Approximately 1 in 500 babies suffer from asphyxia, which can lead to brain injury, multiple disabilities or even death in severe cases. Around 25 per cent of babies who suffer from a moderate lack of oxygen at birth will develop cerebral palsy. There are currently no effective treatments to reduce the risk of asphyxia at birth, but recent small scale studies have found that lowering a baby's temperature may have beneficial effects.
UK researchers are to investigate whether lowering a newborn baby's temperature by a few degrees can prevent the complications caused by asphyxia. Asphyxia can be caused by a number of factors, including an obstruction to the baby's blood supply or detachment of the placenta, however, in many cases the cause cannot be identified.
On the strength of these studies, researchers from hospitals and other medical institutions across the UK, with funding from the Medical Research Council, plan to undertake extensive trials to find out conclusively if this type of treatment can lessen asphyxia's serious effects.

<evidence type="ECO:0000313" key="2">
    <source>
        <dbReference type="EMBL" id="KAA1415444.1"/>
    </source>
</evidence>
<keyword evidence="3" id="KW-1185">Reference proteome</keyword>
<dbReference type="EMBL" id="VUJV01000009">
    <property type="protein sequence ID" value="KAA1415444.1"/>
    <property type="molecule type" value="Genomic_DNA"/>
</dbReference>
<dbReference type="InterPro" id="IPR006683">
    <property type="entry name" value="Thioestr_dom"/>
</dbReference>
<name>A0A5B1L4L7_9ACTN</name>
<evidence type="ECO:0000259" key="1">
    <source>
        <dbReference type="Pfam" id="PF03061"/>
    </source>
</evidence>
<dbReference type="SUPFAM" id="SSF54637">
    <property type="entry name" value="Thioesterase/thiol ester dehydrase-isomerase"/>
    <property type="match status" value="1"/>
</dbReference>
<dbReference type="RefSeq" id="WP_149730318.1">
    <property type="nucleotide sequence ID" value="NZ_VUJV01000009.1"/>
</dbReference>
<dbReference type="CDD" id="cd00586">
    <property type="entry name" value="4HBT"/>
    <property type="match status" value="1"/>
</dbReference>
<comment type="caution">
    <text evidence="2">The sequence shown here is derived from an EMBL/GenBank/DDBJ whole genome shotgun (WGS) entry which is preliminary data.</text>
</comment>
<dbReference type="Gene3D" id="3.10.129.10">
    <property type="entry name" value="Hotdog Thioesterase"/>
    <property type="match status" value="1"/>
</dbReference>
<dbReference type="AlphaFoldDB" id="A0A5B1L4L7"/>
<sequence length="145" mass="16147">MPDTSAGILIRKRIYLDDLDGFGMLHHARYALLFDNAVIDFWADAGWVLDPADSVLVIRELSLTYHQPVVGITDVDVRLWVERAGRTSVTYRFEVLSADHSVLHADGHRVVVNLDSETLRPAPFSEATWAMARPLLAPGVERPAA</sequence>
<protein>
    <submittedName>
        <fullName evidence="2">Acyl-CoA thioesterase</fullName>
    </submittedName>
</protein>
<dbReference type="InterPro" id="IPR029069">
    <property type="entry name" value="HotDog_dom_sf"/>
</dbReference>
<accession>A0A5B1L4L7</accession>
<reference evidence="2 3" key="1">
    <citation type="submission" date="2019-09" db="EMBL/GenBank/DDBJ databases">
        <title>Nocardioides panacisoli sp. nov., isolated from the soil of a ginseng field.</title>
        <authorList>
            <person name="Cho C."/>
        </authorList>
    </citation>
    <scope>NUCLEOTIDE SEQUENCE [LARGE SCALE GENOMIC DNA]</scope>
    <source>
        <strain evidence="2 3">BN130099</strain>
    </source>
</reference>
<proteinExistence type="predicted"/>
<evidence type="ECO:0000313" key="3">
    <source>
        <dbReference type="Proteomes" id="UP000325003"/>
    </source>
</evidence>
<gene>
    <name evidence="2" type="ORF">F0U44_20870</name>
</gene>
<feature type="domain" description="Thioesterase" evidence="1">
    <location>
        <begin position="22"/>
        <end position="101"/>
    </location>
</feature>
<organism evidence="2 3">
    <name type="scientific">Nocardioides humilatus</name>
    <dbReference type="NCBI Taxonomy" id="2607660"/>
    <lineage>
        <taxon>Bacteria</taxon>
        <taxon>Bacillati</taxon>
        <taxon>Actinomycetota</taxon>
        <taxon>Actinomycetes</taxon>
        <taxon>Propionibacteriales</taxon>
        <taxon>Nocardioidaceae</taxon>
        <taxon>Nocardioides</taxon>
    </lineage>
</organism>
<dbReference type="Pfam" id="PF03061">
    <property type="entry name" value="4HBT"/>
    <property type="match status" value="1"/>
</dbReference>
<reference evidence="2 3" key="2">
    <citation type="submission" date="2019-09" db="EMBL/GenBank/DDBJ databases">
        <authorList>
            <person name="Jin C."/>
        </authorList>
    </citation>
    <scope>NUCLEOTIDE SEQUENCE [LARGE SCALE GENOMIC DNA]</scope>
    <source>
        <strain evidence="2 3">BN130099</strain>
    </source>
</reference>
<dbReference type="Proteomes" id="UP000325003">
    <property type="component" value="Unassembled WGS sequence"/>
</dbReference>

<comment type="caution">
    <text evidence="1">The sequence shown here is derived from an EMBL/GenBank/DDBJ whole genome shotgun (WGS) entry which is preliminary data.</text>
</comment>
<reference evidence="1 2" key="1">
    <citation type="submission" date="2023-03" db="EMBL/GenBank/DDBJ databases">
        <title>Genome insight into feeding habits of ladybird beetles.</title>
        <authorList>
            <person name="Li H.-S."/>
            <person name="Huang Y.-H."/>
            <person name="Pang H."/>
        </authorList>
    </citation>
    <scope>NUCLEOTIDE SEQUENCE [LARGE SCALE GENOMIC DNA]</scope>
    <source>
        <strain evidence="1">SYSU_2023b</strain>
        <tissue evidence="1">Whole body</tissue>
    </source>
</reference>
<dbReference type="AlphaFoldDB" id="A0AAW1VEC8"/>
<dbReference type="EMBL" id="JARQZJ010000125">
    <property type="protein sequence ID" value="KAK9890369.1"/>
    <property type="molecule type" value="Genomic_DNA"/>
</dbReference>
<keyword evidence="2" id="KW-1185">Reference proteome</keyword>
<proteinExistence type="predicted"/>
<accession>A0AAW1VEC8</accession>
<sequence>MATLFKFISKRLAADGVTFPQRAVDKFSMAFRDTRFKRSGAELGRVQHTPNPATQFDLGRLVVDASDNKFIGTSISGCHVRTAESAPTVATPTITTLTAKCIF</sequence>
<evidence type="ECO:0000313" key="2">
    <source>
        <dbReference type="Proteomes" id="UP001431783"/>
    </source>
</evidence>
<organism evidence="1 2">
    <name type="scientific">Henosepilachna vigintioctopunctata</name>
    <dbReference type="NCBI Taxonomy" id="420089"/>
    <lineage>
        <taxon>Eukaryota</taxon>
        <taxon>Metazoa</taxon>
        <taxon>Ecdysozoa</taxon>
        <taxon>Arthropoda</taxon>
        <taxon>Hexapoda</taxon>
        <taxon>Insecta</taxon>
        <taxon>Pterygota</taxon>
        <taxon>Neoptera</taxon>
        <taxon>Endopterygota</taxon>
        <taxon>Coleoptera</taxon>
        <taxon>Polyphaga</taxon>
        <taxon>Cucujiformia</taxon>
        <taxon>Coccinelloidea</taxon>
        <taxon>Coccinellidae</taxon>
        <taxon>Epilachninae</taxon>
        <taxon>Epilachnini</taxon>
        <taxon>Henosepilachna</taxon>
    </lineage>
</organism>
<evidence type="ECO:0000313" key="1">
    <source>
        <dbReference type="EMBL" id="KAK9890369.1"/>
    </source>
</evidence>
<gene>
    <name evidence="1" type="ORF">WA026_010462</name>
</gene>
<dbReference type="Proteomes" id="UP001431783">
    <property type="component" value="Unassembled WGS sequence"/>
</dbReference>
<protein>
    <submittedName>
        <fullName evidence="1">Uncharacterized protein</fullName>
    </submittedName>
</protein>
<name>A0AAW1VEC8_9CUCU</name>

During the study, parents of more than 200 children suffering from asphyxia will be asked to allow their infants to take part in the trial. Half the children will have their temperature cooled for a period of three days before being slowly returned to normal. The cooling procedure will involve a water-filled bed and be carried out by a nurse. It will not cause the babies any discomfort, and the infants will be closely monitored at all times.